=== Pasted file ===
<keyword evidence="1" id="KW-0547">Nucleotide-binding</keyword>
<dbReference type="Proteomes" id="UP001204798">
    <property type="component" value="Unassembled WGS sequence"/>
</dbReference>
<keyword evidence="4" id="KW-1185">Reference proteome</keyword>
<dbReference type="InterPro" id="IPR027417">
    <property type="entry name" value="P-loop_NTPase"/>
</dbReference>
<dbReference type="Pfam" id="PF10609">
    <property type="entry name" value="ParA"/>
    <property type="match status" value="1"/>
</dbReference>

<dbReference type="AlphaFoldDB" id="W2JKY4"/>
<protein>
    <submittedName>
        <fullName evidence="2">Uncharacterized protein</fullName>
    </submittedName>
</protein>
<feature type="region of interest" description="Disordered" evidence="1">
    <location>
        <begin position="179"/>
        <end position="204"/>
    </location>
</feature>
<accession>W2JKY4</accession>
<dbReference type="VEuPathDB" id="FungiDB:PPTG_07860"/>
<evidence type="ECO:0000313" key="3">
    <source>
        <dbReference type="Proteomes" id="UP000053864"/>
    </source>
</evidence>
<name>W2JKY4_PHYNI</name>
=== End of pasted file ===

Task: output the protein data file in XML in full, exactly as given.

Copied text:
<keyword evidence="1" id="KW-0547">Nucleotide-binding</keyword>
<dbReference type="Proteomes" id="UP001204798">
    <property type="component" value="Unassembled WGS sequence"/>
</dbReference>
<keyword evidence="4" id="KW-1185">Reference proteome</keyword>
<dbReference type="InterPro" id="IPR027417">
    <property type="entry name" value="P-loop_NTPase"/>
</dbReference>
<dbReference type="Pfam" id="PF10609">
    <property type="entry name" value="ParA"/>
    <property type="match status" value="1"/>
</dbReference>

<dbReference type="AlphaFoldDB" id="W2JKY4"/>
<protein>
    <submittedName>
        <fullName evidence="2">Uncharacterized protein</fullName>
    </submittedName>
</protein>
<feature type="region of interest" description="Disordered" evidence="1">
    <location>
        <begin position="179"/>
        <end position="204"/>
    </location>
</feature>
<accession>W2JKY4</accession>
<dbReference type="VEuPathDB" id="FungiDB:PPTG_07860"/>
<evidence type="ECO:0000313" key="3">
    <source>
        <dbReference type="Proteomes" id="UP000053864"/>
    </source>
</evidence>
<name>W2JKY4_PHYNI</name>